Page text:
1. Association Official
2. Association Volunteer
3. Model Railroad Author
Then choose three more of the above eleven individual items - whichever ones interest you the most.
For example, I might want to choose Cars, Scenery, Civil Engineering and Model Railroad Author (one from each area) for my "core curriculum", so to speak. Then I might select Structures, Electrical Engineering and Association Volunteer for my "electives".
After you have applied for and received your 7 total AP Certificates, then you submit a Statement of Qualification Form (SOQ) to the NMRA to finally receive your MMR designation.
As I said, it isn't easy. If it were, then achieving the MMR would not mean much. As it is, the MMR designation clearly identifies those individuals who have become experts in the hobby and are respected as such.
This might be a good time to get started in the process to become an MMR. Some of you probably have already become experts in many facets of the hobby, but never really applied for the awards. Now that I've got you thinking about it, you should do it! It would be something you could really be proud of. You would meet a lot of friendly, helpful people along the way. And it would be a major accomplishment as a goal in your life to be the best you can be.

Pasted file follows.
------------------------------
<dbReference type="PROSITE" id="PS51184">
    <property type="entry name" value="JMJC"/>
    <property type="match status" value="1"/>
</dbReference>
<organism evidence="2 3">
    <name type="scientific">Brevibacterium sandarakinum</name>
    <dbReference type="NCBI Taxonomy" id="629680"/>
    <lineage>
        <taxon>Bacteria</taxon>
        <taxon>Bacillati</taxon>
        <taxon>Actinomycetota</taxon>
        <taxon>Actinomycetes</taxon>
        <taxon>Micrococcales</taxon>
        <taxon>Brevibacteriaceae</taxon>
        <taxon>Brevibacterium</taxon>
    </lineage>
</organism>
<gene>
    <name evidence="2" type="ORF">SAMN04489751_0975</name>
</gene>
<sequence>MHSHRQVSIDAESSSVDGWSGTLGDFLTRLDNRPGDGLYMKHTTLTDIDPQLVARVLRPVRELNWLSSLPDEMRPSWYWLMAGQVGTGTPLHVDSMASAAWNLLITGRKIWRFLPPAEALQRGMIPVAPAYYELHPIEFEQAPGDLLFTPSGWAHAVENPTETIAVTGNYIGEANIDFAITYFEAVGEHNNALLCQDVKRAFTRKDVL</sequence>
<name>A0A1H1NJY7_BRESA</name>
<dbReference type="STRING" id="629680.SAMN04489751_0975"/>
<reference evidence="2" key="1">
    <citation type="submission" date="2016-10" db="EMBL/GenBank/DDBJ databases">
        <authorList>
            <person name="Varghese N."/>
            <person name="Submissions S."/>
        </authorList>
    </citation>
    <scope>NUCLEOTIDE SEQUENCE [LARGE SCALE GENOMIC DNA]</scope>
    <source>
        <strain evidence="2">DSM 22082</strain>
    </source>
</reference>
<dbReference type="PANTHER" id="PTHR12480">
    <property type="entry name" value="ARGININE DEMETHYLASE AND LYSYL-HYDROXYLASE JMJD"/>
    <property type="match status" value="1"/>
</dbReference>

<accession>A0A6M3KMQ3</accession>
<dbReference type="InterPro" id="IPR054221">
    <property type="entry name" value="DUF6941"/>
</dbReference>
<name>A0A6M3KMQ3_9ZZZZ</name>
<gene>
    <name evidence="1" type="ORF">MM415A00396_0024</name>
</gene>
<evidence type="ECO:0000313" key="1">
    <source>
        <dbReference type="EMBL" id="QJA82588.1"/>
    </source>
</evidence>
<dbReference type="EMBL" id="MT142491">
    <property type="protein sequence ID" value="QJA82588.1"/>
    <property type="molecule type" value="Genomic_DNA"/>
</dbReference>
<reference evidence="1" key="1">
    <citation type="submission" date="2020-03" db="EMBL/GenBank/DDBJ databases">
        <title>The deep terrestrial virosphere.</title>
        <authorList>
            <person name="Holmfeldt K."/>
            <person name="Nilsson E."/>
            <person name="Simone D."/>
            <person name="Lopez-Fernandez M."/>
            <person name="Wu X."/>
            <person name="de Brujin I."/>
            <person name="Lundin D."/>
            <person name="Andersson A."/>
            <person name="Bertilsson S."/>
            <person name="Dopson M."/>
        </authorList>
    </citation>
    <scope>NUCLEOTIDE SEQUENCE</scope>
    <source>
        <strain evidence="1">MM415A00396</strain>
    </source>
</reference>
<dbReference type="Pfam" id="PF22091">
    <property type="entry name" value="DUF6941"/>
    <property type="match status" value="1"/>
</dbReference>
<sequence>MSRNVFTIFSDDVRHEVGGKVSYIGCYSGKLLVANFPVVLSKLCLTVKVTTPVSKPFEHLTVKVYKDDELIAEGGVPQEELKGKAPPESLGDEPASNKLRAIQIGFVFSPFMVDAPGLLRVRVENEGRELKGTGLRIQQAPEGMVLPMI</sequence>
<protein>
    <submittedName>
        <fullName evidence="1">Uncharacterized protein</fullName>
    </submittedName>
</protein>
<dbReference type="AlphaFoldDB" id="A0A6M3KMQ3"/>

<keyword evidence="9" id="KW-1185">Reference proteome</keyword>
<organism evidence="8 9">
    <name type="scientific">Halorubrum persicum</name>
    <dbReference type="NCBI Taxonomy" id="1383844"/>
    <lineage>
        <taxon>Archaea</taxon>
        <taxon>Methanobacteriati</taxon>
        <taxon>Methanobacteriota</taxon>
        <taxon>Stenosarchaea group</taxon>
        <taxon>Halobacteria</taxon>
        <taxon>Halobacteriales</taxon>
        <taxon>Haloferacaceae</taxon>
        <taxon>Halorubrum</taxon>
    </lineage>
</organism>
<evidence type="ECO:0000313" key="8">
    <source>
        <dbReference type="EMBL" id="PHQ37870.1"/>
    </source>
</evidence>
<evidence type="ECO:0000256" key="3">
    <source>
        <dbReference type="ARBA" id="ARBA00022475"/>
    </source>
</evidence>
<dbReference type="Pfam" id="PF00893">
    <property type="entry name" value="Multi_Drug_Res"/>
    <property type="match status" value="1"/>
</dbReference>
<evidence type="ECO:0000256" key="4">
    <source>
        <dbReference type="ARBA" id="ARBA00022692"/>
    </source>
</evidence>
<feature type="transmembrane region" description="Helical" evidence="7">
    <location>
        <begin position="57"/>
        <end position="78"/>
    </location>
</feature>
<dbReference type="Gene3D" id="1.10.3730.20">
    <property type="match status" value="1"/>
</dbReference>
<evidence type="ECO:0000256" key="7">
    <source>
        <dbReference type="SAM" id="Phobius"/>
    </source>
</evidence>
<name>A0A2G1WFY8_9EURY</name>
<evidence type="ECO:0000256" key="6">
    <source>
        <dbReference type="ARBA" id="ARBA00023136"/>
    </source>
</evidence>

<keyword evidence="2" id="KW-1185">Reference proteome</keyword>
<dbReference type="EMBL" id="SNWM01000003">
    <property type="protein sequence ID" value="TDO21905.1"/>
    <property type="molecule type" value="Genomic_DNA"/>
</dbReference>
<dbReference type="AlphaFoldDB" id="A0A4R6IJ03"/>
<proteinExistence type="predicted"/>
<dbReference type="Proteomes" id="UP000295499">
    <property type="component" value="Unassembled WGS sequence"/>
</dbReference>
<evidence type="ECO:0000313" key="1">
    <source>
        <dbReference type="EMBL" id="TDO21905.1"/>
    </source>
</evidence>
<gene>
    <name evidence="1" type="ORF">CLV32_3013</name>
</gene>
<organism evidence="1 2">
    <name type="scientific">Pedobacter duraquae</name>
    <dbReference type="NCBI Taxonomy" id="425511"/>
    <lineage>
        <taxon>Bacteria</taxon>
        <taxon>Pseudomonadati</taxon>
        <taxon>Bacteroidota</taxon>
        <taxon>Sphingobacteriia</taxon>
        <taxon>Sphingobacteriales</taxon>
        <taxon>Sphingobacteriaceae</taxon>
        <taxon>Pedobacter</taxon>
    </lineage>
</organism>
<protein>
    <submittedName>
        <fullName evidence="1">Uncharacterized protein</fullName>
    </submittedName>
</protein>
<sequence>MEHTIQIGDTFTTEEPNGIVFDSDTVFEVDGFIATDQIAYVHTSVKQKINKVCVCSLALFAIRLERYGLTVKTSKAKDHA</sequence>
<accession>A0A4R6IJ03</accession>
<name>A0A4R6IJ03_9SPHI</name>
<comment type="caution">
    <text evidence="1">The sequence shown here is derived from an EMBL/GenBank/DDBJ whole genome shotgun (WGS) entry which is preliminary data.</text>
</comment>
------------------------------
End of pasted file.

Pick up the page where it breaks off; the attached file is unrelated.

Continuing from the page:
For more information and details, go to the NMRA.org website.
Many of us model railroaders are shut-in right now due to the pandemic. The NMRA Convention and almost all of the local, regional and national train shows have been cancelled. Thank goodness, we have a lot of educational and interesting model railroad videos to watch. Here is a collection of clinics and layout tours that the NMRA put together to actually create a virtual convention!
Falling Trains - If some of your track is a little too close to the edge of the layout, you may have already had the experience of one of your expensive locomotives falling off the layout onto the floor and ending up in four or more pieces. Some have proposed putting up a wall of Plexiglas along the outer edge of the layout, but that often detracts from the view of your trains and scenery at eye level, which, of course, is the best vantage point. One way to get around this is to either raise your fascia board up about ¼ to ½ inch above the track level or add a strip of molding trim√ to the edge of the layout to bring it up by about the same amount. This may not prevent every fall, but it will prevent most, and it won’t ruin your ability to enjoy your trains and scenery from eye level. (Reprinted from BYMRR-Zine, March, 2011)